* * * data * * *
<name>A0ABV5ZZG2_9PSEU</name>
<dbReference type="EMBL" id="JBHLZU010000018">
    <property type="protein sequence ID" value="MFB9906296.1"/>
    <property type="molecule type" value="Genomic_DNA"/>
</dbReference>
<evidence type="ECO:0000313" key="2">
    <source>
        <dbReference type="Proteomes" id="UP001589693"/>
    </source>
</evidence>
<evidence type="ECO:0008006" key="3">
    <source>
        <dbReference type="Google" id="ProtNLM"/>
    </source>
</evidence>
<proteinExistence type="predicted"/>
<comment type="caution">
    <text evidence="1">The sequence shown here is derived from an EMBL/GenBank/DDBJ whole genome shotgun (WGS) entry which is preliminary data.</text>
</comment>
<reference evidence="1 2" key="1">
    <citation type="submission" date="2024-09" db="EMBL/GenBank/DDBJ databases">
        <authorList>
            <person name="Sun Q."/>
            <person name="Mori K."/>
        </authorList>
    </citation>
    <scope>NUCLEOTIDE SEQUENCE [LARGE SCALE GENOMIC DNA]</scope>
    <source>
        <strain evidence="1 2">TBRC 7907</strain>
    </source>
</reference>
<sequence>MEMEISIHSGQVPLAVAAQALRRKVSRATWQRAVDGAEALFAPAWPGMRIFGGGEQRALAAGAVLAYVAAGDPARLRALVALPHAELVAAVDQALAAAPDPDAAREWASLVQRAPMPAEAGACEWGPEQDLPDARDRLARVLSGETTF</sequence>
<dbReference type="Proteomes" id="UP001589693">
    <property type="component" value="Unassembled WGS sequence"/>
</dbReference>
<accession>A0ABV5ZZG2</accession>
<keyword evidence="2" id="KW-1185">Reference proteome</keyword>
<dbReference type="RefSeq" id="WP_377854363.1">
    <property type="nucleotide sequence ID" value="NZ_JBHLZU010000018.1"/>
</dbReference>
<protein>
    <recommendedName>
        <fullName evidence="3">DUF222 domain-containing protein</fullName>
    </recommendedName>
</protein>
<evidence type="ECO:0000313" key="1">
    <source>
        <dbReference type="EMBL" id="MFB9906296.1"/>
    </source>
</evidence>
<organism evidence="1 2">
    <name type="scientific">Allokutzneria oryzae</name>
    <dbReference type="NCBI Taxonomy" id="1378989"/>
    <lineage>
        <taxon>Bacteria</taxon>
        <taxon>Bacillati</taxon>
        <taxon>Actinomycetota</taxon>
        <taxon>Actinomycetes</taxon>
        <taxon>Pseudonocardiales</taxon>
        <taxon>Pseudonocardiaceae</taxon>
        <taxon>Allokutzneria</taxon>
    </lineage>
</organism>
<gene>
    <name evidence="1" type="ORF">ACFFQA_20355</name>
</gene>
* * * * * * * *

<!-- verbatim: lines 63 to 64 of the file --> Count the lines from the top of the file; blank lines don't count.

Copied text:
</organism>
<gene>